Greatest Tamil Films 2. Mudhal Mariyadhai

‘No art passes our conscience in the way film does, and goes directly to our feelings,
deep down into the dark rooms of our souls.’

– Ingmar Bergman


Imagine the scene where Malaichami (Sivaji Ganesan) helps Kuyilu (Radha) to catch fish using his veshti (dhoti). Or when he adoringly invites a house sparrow to build a nest in his house and then hears the relay-singing from someone on the street. Or when he angrily throws the machete in front of Kuyilu’s hut as a gesture of protection and laments about his relatives: Mudhal Mariyadhai is poetry in motion. It is an anthology of great poems weaved together by Bharathiraaja, ably assisted by Sivaji Ganesan, Ilaiyaraaja and Vairamuthu, a greatest symphony combining direction, acting, music and poetry. Yet, unlike other symphonies, you could separate one from the other and relish each independent strand of work in isolation. Mudhal Mariyathai is simply poetry on celluloid.

Easily Bharathiraaja’s biggest achievement, the film is also a lesson on subtlety and sensitivity. It could have gone the other way. It could have been a flat, diluted story or an over-the-top emotional drama about a village elder’s illicit relationship with a lower caste . With a name like Sivaji Ganesan at stake, that’s a huge risk to take, but then, no one else could have done justice to that role. Many sections of Tamil film critics used to term Sivaji Ganesan as the epitome of melodrama and overacting. Mudhal Mariyadhai was a neat stroke which he silenced all of them. His Malaichami was one of the performances in Tamil that can be called ‘just perfect’. We cared for the village elder so much that we laughed with him; we felt his pain, his joy, his love and, when he dies in the end, we cried in buckets. We carried his anguish in our hearts long after the film ended.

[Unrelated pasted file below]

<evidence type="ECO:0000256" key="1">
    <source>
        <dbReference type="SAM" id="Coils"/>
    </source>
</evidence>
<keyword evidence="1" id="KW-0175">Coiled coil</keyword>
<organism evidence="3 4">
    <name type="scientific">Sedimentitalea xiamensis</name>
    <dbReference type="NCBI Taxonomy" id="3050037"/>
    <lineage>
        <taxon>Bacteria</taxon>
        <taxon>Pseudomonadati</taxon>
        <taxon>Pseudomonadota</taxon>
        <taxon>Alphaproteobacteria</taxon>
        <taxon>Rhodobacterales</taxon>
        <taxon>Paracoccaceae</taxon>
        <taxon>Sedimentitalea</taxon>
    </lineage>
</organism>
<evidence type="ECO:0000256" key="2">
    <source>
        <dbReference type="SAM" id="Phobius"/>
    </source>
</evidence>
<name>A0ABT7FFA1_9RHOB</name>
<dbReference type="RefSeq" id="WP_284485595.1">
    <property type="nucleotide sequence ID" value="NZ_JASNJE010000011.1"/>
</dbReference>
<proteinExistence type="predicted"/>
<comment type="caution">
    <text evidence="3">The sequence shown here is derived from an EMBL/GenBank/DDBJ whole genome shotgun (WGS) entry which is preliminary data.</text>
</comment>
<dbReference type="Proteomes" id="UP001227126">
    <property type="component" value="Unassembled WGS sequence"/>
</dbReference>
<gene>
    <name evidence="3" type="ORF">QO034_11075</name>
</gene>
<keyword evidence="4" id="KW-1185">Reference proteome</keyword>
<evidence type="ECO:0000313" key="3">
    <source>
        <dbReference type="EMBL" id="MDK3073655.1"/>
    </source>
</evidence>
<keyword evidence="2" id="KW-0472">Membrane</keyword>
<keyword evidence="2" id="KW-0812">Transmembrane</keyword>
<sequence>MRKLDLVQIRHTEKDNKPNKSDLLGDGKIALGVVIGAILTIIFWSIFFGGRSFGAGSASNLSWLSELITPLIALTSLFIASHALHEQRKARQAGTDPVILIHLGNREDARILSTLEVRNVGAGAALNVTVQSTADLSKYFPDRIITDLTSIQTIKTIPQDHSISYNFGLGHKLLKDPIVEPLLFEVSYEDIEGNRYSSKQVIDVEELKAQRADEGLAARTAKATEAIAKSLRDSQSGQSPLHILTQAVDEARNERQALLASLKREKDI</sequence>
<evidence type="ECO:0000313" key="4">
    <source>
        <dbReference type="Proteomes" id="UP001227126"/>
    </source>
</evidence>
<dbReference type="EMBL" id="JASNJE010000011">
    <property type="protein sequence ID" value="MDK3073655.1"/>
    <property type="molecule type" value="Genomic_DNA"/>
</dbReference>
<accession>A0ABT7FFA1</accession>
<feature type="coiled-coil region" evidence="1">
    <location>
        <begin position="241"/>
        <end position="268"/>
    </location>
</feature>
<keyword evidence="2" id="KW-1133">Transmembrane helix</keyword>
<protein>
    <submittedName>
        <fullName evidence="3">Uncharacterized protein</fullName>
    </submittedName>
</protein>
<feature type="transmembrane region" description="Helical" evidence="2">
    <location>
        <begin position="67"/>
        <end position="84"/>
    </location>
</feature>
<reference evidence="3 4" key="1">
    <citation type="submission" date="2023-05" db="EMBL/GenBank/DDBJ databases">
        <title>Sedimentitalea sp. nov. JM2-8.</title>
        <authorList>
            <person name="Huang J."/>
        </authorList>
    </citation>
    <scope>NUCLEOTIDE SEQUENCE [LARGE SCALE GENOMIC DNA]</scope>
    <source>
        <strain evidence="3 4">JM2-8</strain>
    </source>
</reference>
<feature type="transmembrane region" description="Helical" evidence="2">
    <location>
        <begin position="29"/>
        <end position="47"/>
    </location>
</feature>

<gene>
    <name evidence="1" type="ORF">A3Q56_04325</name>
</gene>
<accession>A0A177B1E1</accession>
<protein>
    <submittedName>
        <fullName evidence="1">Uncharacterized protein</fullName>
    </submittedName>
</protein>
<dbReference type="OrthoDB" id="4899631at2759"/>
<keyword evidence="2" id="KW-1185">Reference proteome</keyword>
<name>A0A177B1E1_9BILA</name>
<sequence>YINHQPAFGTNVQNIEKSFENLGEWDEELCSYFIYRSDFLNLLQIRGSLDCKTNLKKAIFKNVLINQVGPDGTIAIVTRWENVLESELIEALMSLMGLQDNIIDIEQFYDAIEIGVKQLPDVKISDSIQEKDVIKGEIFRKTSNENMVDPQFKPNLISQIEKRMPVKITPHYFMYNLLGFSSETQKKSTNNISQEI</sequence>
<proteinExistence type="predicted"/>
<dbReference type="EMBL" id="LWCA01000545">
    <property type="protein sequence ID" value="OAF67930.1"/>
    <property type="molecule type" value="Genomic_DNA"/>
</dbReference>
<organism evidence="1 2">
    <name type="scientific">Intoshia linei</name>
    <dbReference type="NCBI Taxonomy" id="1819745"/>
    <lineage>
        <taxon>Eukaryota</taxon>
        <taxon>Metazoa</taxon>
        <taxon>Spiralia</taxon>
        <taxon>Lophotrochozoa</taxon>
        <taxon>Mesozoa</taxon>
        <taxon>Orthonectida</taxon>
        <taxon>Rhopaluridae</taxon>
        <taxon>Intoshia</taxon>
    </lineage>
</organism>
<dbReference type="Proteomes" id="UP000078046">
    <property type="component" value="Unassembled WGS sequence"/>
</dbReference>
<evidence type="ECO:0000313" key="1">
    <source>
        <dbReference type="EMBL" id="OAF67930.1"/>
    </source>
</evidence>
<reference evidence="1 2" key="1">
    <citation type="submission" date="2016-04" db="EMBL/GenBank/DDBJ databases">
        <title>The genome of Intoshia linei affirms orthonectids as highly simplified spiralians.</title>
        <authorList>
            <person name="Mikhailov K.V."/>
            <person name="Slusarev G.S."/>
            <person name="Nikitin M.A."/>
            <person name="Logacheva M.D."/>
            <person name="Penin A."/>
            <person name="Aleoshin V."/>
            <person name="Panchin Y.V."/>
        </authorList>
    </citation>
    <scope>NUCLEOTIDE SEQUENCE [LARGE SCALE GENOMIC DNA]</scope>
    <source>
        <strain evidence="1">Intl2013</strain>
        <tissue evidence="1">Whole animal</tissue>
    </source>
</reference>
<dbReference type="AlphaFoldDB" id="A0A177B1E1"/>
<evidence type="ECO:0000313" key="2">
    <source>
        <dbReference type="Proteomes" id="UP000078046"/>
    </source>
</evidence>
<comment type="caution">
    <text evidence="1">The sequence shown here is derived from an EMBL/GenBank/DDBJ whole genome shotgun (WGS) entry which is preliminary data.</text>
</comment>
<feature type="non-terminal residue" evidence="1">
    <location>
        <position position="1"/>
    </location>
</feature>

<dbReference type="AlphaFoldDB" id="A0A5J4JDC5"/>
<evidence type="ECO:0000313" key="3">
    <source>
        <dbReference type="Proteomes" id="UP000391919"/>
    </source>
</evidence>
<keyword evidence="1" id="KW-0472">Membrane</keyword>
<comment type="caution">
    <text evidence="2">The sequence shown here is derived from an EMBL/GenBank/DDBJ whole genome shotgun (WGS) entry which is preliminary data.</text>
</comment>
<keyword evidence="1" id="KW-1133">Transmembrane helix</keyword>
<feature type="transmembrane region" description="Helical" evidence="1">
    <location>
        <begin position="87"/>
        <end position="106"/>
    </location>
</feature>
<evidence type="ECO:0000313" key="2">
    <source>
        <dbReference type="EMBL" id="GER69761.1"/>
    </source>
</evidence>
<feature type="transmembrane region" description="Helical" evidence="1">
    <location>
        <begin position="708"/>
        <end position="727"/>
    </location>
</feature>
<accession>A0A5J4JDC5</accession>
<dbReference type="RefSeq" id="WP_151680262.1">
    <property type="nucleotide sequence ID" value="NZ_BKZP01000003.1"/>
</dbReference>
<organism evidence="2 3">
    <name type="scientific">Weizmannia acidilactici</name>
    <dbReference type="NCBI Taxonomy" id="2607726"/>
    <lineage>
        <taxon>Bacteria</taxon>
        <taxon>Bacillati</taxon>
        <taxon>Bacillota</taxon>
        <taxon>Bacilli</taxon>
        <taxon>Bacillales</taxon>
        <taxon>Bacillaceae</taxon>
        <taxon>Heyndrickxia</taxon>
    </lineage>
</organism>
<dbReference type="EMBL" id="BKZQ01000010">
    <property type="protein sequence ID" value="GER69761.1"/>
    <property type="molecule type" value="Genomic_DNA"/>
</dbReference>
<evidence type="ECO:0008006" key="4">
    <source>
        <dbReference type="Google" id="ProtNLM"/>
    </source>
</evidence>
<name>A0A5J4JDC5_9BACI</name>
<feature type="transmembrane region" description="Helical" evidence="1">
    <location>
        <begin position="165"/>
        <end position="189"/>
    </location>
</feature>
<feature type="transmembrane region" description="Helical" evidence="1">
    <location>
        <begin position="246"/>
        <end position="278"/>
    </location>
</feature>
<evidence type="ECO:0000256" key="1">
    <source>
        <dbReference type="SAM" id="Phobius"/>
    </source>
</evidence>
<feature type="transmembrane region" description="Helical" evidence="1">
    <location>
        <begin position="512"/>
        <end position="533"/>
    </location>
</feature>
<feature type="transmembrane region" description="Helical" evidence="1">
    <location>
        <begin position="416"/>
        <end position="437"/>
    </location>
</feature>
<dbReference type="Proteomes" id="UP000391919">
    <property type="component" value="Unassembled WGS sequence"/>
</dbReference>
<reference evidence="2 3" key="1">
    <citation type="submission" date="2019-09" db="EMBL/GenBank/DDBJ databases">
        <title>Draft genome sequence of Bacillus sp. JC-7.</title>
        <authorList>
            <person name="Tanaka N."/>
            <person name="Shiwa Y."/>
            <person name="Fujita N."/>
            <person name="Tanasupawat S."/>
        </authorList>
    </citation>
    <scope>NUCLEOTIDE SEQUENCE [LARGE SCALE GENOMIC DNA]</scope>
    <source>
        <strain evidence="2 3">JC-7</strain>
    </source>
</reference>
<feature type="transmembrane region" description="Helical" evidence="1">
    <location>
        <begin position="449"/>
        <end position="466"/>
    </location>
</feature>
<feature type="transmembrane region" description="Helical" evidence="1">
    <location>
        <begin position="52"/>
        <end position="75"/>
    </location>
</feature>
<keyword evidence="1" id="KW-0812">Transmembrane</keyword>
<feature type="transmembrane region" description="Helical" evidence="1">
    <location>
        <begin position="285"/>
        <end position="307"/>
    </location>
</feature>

When I wrote, on 16 Vayadhinile, that ‘it will be years before Bharathiraaja would perfect his art’, I meant his Mudhal Mariyadhai. A trendsetter then, 16 Vayathinile jars at places now. Mudhal Mariyadhai flows as rhythmically and poetically as it did then. When I saw it in 1985, as a child, I couldn’t understand the film much. Of course it had great songs and many funny moments such as Malaichami trying to lift a rock to prove his agility or chasing a relay-singing girl only to realise he had been following his own wife. Those moments kept the movie entertaining, but beyond my grasp. It would require many years and much maturity to understand and appreciate the depth, subtlety, poetry and pain the film had in its soul.

These days, rural-themed films have become an excuse for making violent action films. Watching them, we end up thinking that our villagers are illiterate, chauvinistic aggressors who brandish their machete at the slightest excuse. Mudhal Mariyadhai too waves its machete. But when it does, we experience the redemption of that unrequited love. It has its violent moments too, such as Sengodan revealing the ‘secret’ he holds about his daughter’s death. But that’s when we admire the moral assertiveness of Malaichami and perform ‘we are not worthy’ act at Sivaji Ganesan!

Mind you, these scenes could have easily become shocking horror in the hands of ‘disturbed’ directors who, these days, think violence is ‘action’ and ‘entertainment’. But, thankfully, Bharathiraaja’s focus remained clear even in those moments that any ‘action’ element would have torn the fabric of fragile sensitivity being woven every moment in the film.

Mudhal Mariyadhai is not intellectually loaded like Aboorva Raagangal. It is not rebellious like Parasakthi. It is not path-breaking like Kadhalikka Neramillai. If anything, it revels in its innocence and simplicity. It believes that a bird flying through dusky sky could be beautiful. That a simple flute played with the visual of a dry meadow could be emotionally stirring. That even a walk through a noisy rural market could be heart-warmingly fulfilling.

In one angle, it is just an ordinary rural musical. But then, every ‘ordinary’ moment would end up becoming an iconic moment. Last time when we saw everyday moments and the pain of poverty becoming achingly poetic was in Pather Panchali. Mudhal Mariyadhai is perhaps the only Tamil film that can compete with the greatest Indian film on emotional integrity, rural aesthetics, rustic sensitivity and human drama. It made extraordinary out of ordinary; the first Tamil film to provide such a cohesion of greatness in every department, drama, love, emotions, subtlety, sensitivity, poetry, music and performance. In a nutshell, Mudhal Mariyadhai is simply 160 minutes of pure artistic orgasm.